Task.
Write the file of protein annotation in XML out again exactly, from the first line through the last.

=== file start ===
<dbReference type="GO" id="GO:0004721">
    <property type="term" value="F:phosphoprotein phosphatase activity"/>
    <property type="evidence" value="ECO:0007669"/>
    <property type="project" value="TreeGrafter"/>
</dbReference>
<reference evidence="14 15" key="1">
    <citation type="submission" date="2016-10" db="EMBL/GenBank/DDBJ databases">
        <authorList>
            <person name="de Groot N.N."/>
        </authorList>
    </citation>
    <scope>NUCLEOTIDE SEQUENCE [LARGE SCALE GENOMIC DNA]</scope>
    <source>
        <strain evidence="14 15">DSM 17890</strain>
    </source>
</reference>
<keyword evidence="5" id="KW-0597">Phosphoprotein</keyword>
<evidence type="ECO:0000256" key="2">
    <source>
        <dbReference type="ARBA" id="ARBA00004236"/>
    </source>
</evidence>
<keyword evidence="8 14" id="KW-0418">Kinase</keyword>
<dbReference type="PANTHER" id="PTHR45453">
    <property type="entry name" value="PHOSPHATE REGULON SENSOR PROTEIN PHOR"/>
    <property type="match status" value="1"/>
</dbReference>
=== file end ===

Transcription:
<dbReference type="GO" id="GO:0004721">
    <property type="term" value="F:phosphoprotein phosphatase activity"/>
    <property type="evidence" value="ECO:0007669"/>
    <property type="project" value="TreeGrafter"/>
</dbReference>
<reference evidence="14 15" key="1">
    <citation type="submission" date="2016-10" db="EMBL/GenBank/DDBJ databases">
        <authorList>
            <person name="de Groot N.N."/>
        </authorList>
    </citation>
    <scope>NUCLEOTIDE SEQUENCE [LARGE SCALE GENOMIC DNA]</scope>
    <source>
        <strain evidence="14 15">DSM 17890</strain>
    </source>
</reference>
<keyword evidence="5" id="KW-0597">Phosphoprotein</keyword>
<evidence type="ECO:0000256" key="2">
    <source>
        <dbReference type="ARBA" id="ARBA00004236"/>
    </source>
</evidence>
<keyword evidence="8 14" id="KW-0418">Kinase</keyword>
<dbReference type="PANTHER" id="PTHR45453">
    <property type="entry name" value="PHOSPHATE REGULON SENSOR PROTEIN PHOR"/>
    <property type="match status" value="1"/>
</dbReference>